Q2’s travel bubble boost popped

The Q2 GDP figures were very positive as a Level 1 economy and the brief opening of the trans-Tasman bubble brought a surge of retail and travel activity.  2.8% quarterly growth was well ahead of our relatively optimistic 1.5% pick and the RBNZ’s 0.7% forecast from its August Monetary Policy Statement.

On the face of it that is an astonishing achievement, particularly coming after 1.4% quarterly growth in Q1.  Ahead of this lockdown, the economy was in aggregate on a tear.  And revisions meant the measured dip in activity during last year’s Level 4 lockdown wasn’t quite as deep.

There are a few cautionary tales in the Q2 outcome.  The growth was heavily driven by the opening up of the trans-Tasman bubble, which has been well and truly popped for the time being by the delta outbreaks on both sides of the Tasman and means all that Q2 travel surge will get unwound in Q3.  Meanwhile, domestic spending by households – as reported – was surprisingly slow.  There was also what appeared to be a surprisingly modest outflow of spending by New Zealanders crossing the ditch.  There are challenges in measuring activity accurately when there has been so much reshaping of industry and seasonal patterns.  Still, there were plenty of positives.  Agriculture boomed, up 5%.  Construction, manufacturing, arts and recreation services & professional/business-related services performed solidly.

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Jane Turner

Senior Economist

Originally hailing from sunny Nelson, Jane moved to Auckland to join the ASB team in 2008.  As Senior Economist, Jane's main focus is co-ordinating the team’s macro-economic forecasts.  In this key role, Jane was thrilled by the team’s twice consecutive win of the Consensus Economics Forecast Accuracy award.   

During her decade-long career in economic forecasting, Jane has gained a thorough knowledge of the New Zealand economy.  Her current focus is on New Zealand GDP growth, including both manufacturing and the construction sectors.  She has spent time forecasting most sectors of the economy, including inflation, trade, housing, labour and financial markets.

Prior to joining ASB, Jane honed her macro-economic forecasting skills at the Reserve Bank of New Zealand.  Jane is a qualified scarfie, attending Otago University and graduating with a Bachelor of Commerce in Economics with 1st class honours.  In 2014, she took a career break from ASB to travel the world and learn to snowboard.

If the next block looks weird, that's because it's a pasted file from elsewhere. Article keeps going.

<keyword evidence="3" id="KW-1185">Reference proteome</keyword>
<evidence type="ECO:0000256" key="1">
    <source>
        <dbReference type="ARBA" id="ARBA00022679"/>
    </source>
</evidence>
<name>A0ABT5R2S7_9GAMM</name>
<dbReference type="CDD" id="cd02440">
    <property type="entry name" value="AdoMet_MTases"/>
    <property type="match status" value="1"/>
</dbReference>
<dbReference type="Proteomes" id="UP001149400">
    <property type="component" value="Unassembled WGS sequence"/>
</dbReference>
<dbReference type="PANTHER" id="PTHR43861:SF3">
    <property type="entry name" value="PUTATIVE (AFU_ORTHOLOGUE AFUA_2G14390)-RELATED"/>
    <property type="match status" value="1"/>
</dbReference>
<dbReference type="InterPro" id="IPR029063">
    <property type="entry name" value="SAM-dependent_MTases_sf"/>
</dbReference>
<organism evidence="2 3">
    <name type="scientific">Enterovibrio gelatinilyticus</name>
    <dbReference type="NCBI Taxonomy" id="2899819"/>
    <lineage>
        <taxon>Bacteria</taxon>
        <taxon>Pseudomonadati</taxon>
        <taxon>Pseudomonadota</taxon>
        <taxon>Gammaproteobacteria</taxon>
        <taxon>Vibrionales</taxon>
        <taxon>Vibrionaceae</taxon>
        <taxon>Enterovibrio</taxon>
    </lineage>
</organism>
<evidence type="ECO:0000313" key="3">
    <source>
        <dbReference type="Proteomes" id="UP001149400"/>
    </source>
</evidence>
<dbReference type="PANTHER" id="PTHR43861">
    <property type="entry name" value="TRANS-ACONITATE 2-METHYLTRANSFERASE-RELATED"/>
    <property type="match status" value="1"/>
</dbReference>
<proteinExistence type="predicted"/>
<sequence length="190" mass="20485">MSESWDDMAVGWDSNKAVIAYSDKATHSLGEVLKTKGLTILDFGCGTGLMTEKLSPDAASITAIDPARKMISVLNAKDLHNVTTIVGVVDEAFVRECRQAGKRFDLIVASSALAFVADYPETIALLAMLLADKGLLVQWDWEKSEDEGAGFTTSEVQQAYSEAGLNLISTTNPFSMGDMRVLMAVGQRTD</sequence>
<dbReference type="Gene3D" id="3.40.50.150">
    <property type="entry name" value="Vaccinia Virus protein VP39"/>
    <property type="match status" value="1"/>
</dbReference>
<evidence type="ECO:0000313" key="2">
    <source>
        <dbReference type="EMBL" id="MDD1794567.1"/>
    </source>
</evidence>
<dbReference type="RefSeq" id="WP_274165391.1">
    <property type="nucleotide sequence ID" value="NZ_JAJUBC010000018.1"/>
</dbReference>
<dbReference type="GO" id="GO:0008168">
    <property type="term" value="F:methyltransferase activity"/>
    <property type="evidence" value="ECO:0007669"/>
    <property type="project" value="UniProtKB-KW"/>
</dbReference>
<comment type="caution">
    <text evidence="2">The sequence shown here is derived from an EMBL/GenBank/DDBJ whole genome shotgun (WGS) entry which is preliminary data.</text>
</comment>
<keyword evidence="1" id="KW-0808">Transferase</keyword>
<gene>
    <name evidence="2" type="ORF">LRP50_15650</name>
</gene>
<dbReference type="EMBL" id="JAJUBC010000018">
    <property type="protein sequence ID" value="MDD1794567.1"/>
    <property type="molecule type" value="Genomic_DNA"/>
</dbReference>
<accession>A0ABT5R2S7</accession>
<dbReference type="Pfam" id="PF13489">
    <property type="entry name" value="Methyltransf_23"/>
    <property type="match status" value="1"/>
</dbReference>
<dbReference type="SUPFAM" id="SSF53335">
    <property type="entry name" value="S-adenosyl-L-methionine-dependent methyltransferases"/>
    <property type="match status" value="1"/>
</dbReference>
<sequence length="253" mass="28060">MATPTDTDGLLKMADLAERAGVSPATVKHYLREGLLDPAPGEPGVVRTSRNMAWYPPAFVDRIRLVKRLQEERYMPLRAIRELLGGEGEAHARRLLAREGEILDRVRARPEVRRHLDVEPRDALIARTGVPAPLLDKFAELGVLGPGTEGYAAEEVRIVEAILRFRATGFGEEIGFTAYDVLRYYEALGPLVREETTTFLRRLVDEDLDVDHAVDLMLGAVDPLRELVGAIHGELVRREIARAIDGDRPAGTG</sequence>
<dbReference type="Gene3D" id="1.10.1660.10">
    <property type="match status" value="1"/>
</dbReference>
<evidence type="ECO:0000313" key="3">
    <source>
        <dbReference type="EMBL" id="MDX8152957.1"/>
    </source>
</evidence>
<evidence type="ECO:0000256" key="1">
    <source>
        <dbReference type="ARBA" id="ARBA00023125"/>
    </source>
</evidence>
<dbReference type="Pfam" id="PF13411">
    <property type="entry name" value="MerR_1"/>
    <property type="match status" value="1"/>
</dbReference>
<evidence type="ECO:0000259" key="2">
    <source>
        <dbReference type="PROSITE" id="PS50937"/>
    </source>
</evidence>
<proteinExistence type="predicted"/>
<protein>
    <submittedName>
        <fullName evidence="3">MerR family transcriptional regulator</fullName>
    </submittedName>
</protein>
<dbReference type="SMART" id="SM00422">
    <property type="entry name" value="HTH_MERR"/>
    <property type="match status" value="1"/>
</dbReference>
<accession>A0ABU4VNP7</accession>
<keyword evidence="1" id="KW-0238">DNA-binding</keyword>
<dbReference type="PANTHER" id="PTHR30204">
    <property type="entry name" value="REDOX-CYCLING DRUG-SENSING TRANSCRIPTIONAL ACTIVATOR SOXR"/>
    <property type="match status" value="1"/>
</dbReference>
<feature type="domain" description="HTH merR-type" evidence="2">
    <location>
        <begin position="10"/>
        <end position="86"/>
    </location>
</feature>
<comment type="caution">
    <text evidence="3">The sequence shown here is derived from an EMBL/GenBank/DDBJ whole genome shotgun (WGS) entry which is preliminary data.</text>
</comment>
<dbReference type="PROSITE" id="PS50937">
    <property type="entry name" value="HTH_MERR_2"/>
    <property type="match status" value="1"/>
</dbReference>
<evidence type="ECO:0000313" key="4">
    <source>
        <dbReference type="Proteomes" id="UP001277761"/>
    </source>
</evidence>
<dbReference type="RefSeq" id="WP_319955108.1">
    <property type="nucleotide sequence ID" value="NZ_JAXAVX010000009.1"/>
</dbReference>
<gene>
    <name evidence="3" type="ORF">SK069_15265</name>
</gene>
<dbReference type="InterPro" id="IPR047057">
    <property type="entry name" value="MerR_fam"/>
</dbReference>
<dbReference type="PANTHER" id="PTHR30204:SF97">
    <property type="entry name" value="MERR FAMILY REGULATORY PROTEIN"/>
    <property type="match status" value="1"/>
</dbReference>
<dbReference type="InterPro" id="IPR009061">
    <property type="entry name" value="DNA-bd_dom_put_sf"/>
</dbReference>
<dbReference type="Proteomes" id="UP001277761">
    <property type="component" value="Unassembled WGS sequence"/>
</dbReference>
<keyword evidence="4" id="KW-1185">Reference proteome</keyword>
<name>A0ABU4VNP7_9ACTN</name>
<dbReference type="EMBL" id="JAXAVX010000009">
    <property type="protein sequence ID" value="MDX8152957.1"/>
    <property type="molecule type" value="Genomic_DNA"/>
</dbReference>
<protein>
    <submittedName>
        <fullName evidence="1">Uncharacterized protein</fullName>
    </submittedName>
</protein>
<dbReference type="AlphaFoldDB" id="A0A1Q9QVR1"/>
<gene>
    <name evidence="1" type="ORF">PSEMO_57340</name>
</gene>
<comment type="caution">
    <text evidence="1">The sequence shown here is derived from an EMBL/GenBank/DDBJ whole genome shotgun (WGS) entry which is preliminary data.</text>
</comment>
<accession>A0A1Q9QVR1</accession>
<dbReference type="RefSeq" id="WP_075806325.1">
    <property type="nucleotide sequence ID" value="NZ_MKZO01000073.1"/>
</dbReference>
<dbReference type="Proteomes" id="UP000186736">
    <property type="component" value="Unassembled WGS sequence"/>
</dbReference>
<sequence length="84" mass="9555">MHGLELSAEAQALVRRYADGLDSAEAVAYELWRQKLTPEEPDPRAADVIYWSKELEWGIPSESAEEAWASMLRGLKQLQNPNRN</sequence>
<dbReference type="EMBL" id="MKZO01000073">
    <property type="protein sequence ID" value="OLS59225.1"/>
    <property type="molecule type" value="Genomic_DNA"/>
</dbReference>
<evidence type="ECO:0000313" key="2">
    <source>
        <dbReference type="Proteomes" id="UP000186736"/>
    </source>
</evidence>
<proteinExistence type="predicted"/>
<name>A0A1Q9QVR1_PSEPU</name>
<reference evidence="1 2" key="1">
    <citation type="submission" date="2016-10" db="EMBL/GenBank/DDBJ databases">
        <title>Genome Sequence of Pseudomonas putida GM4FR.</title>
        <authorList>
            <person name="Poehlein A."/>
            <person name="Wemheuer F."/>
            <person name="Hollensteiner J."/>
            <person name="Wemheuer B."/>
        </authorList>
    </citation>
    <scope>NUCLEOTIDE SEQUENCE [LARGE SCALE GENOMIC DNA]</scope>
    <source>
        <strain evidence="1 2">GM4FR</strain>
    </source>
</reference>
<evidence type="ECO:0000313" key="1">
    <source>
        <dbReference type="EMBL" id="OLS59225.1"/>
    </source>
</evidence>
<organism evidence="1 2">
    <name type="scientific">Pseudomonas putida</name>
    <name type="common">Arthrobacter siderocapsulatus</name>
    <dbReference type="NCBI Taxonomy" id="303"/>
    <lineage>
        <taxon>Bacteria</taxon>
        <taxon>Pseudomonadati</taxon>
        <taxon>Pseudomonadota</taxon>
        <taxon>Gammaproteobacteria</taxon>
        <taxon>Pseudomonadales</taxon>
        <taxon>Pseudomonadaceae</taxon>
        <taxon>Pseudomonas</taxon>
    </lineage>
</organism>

Mark Smith

Senior Economist

Mark joined ASB in 2017, with over 20 years of public and private sector experience working as an economist in New Zealand and the UK.

His resume includes lengthy stints at ANZ and the Reserve Bank of New Zealand, and he has also worked at the Bank of England, HM Treasury and the New Zealand Transport Agency. Mark's areas of specialisation include interest rate strategy, macro-economic analysis and urban economics.

Born and bred in the Waikato, Mark studied at Waikato University where he graduated with a Master of Social Sciences, majoring in Economics.

Mark's key strengths are the ability to use his extensive experience, inquisitive nature, analytical ability, creativity and pragmatism to dig a little deeper and to deliver common sense solutions to tackle complex problems.

When not at work Mark likes to travel, keep fit and spend time with his friends and family.

Mike Jones

Senior Economist

Mike joined ASB in 2019 armed with almost 15 years of experience in applied macroeconomic and financial markets analysis.

Mike's career has been all about distilling the risks and opportunities of economic and financial market trends for business. Basically asking the "what does it all mean" question. Mike's enthusiasm and skill for drawing out practical, commercial insights from the murky world of economics has been honed over a relatively broad base of experience.

After spending the early part of his career on the tools at the Reserve Banks of both NZ and Australia, Mike had a lengthy stint at BNZ where he was NZ’s top-ranked currency strategist. His regular and topical macro research also saw him pick up several FX forecast accuracy gongs from Bloomberg.

Drawn in by the prospect of putting strategy into practice, Mike moved from Wellington to Auckland in 2013 to join Fonterra as GM Treasury Risk Management. In this role, Mike lead Fonterra’s macroeconomic research output, and was responsible for the strategy and execution of Fonterra’s foreign exchange, debt, and interest rate hedging programmes.